When my dear friend, Disgusted of Tunbridge Wells, heard we were joining Tonbridge U3A’s holiday to Wales, she gave me some invaluable tips on how to approach such a venture. This report is written in the light of her advice.
The journey started on a miserable misty, cold day.The wonderful views we expected on the M25 were invisible, so had to resort to get on with my knitting. The journey was broken at the National Arboretum which proved to be a most interesting place, with charming chapel, wood carvings, and embroidery. We barely had time to explore the numerous memorials to the brave men of various regiments on the feeble excuse that there was still a long journey ahead of us. So more knitting had to be done until we reached our destination.
Hotel very nice, although it was a bit of an insult that I was given a double bed (implying my size required it) while ‘himself’ had a single one.Oh well down to supper. Delicious fish with plenty of vegetables and without doubt full of micro beads of plastic to upset our insides!!
Then we set off on our visits.Must say the castle builders had no consideration for the needs of visitors. Uneven steps, crumbling parts here and there muddy grassy areas. Even had large slabs that had to be assembled to make a model of the castle.Luckily we had a family party with about 5 children to help us and the end result was truly impressive.
We had visits to industrial sites, both old and new. The electric mountain impressed all of the party.It was difficult to get our heads around the idea of being able to generate power within just a few seconds to help the national grid during surges in demand. This was made possible by the ingenious use of water. We saw it and yet could hardly believe it. Still, a bit cruel to make the same water do this over and over again, almost like slave labour. The water wanted to flow out to sea, and here it was trapped for ever.
We could have spent all day looking at The National Slate Quarry, with a charming collection of workmen’s cottages, a glimpse of the steam train that moved the worked slate long ago and the enormous water wheel that provided energy to power the various workshops (once again an illustration of water abuse). This and the visit to the Copper Museum and its open cast, rainbow coloured quarry site was Industrial Heritage on steroids.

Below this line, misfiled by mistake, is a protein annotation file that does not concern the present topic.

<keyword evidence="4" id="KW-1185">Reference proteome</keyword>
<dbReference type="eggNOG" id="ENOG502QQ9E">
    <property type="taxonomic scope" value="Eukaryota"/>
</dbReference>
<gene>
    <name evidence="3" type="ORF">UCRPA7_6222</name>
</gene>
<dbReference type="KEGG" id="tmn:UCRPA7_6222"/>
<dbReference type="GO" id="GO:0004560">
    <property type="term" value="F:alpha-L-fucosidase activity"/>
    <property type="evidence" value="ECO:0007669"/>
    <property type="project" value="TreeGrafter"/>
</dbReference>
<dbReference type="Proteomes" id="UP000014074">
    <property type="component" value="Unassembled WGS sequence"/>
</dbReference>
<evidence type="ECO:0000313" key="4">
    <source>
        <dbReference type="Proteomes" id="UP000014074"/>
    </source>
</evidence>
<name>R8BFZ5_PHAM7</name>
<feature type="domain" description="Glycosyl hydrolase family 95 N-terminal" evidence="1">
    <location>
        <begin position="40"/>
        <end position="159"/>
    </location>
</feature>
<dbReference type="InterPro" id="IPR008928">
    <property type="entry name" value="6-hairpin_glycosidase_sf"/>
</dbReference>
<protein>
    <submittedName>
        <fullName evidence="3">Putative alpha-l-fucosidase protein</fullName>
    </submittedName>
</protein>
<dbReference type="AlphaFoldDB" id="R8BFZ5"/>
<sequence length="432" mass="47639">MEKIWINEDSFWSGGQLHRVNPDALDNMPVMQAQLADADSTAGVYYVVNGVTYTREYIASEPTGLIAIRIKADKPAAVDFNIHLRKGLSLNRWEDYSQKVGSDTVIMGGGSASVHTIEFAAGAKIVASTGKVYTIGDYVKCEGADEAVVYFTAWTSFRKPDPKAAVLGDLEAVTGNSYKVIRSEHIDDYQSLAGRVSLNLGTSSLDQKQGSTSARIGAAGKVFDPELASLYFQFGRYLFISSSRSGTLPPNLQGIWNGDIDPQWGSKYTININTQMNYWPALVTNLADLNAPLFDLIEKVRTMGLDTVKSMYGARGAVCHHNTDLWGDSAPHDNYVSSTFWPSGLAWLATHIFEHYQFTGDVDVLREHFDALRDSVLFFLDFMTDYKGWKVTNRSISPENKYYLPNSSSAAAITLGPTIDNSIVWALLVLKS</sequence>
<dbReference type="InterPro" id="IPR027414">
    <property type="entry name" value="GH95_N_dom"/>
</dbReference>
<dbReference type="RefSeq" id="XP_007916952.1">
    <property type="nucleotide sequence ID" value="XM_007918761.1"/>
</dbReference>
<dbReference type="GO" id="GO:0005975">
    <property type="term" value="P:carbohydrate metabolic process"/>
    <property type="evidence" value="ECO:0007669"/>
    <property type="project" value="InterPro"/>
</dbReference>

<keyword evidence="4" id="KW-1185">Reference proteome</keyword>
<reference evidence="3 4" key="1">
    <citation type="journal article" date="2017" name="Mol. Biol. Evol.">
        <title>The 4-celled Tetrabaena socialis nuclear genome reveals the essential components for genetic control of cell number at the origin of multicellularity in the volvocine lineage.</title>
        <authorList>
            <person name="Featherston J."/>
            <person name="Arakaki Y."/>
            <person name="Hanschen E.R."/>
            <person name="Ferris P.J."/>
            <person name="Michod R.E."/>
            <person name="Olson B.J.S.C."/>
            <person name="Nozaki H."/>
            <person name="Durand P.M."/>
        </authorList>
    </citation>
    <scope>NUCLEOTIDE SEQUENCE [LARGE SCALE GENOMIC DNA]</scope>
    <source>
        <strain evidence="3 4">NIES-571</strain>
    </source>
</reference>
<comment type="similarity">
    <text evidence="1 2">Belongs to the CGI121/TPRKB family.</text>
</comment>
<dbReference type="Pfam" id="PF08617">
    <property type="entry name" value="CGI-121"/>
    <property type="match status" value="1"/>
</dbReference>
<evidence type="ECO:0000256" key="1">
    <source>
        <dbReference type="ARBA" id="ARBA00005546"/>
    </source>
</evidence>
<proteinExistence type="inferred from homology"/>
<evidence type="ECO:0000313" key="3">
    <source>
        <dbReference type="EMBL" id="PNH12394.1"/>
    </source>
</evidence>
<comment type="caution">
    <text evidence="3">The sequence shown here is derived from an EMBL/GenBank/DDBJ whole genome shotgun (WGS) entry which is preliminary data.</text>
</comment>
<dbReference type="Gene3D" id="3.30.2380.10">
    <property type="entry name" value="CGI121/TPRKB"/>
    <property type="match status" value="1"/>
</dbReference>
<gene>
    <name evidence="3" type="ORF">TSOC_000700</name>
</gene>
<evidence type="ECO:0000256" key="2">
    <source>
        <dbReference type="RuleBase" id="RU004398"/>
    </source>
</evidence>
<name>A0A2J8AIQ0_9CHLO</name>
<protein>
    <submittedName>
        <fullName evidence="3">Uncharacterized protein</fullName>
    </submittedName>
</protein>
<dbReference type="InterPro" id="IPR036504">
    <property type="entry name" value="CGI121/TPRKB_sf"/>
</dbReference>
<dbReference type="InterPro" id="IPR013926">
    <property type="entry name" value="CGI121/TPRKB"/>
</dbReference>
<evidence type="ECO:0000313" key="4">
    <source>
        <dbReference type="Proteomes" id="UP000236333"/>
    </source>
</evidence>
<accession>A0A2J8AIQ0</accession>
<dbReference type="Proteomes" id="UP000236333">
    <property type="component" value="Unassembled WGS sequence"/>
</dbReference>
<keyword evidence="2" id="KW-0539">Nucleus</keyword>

On to some gardens: the Secret Garden planners created a charming place, but had no consideration for our poor driver who had to find it. Bodnant Garden was beautiful, but was spoiled by the noise pollution from calling pheasants, twittering birds and the very intrusive sound of water bubbling over stones in the crystal clear brook and even more intrusive cascades.To make matters worse when we got to the far end of the gardens in need of a hot drink, the refreshment booth did not have organic yak milk crappucino and so had to make do with fresh filter coffee and cows milk. I ask you! Still we coped well and had our drinks watching birds fluttering in and out of the many feeders and were, of course, bombarded by more noise.
Beautiful sunshine and warmth charmed our visit to a village nestling on a hillside with pretty gardens, houses painted in a myriad of pastel colours. We were in heaven having lunch by the water’s edge watching the receding tide disturbing the water.The organisers claimed this was Portmerion, but really they allowed aliens to transport us to a seaside village in Italy. This must have been the case because the Welsh weather was very unsettled and windy on all the other days.
I cannot deny that Telford’s bridges over the Menai strait and in Conwy were spectacular as was the Stephenson’s Britannia Bridge.Pity the former did now allow for the size of coaches, and the latter was made of materials that even children could set on fire. The toll houses were no longer collecting fees, a squandered opportunity for tax collectors who now only have the Dart charge for revenue.
Our week was soon up and we had to head for home.We witnessed workers exposed to unbearably hot conditions. It was so upsetting to see the perspiration on the face of the glass blower from the furnace in his workshop and the hot, red face of our hostess who had to put up with the heat of the oven and frying pan at the pub where she served us with delicious fish and chips and pie. It broke our hearts to see this exploitation. To completely spoil the journey home, we saw only two red kites flying high near Stokenchurch. We expected at least seven or eight.
And now we are at home.I tremble with trepidation as I anticipate the scorn of my advice giving friend.I’ll have to own up to the fact that although I really, really tried hard to follow her advice I ended up having a marvellous holiday. Risking her disapproval we send our grateful thanks to the organisers of this trip. Truly a successful trip, roll on the next one!